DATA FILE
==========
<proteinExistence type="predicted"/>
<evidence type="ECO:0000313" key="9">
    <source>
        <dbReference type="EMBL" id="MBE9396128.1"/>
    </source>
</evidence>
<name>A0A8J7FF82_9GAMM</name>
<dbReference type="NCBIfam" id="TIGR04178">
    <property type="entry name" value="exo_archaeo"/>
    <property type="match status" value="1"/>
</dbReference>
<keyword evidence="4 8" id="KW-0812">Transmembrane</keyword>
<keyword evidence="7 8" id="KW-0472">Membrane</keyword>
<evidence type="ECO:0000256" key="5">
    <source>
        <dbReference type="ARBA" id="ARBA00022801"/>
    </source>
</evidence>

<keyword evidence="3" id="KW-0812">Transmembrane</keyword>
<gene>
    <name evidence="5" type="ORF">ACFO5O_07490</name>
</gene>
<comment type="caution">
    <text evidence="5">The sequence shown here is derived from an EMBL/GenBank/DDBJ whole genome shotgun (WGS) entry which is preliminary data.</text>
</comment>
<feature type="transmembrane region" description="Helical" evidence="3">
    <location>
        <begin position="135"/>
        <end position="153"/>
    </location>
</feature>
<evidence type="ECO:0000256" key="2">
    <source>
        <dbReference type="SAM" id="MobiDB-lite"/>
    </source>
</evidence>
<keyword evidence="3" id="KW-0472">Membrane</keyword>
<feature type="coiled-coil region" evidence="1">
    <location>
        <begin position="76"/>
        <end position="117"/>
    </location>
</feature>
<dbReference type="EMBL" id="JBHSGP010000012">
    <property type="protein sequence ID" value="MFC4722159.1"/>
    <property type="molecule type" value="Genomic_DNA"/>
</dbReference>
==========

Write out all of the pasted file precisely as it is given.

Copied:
<proteinExistence type="predicted"/>
<evidence type="ECO:0000313" key="9">
    <source>
        <dbReference type="EMBL" id="MBE9396128.1"/>
    </source>
</evidence>
<name>A0A8J7FF82_9GAMM</name>
<dbReference type="NCBIfam" id="TIGR04178">
    <property type="entry name" value="exo_archaeo"/>
    <property type="match status" value="1"/>
</dbReference>
<keyword evidence="4 8" id="KW-0812">Transmembrane</keyword>
<keyword evidence="7 8" id="KW-0472">Membrane</keyword>
<evidence type="ECO:0000256" key="5">
    <source>
        <dbReference type="ARBA" id="ARBA00022801"/>
    </source>
</evidence>

<keyword evidence="3" id="KW-0812">Transmembrane</keyword>
<gene>
    <name evidence="5" type="ORF">ACFO5O_07490</name>
</gene>
<comment type="caution">
    <text evidence="5">The sequence shown here is derived from an EMBL/GenBank/DDBJ whole genome shotgun (WGS) entry which is preliminary data.</text>
</comment>
<feature type="transmembrane region" description="Helical" evidence="3">
    <location>
        <begin position="135"/>
        <end position="153"/>
    </location>
</feature>
<evidence type="ECO:0000256" key="2">
    <source>
        <dbReference type="SAM" id="MobiDB-lite"/>
    </source>
</evidence>
<keyword evidence="3" id="KW-0472">Membrane</keyword>
<feature type="coiled-coil region" evidence="1">
    <location>
        <begin position="76"/>
        <end position="117"/>
    </location>
</feature>
<dbReference type="EMBL" id="JBHSGP010000012">
    <property type="protein sequence ID" value="MFC4722159.1"/>
    <property type="molecule type" value="Genomic_DNA"/>
</dbReference>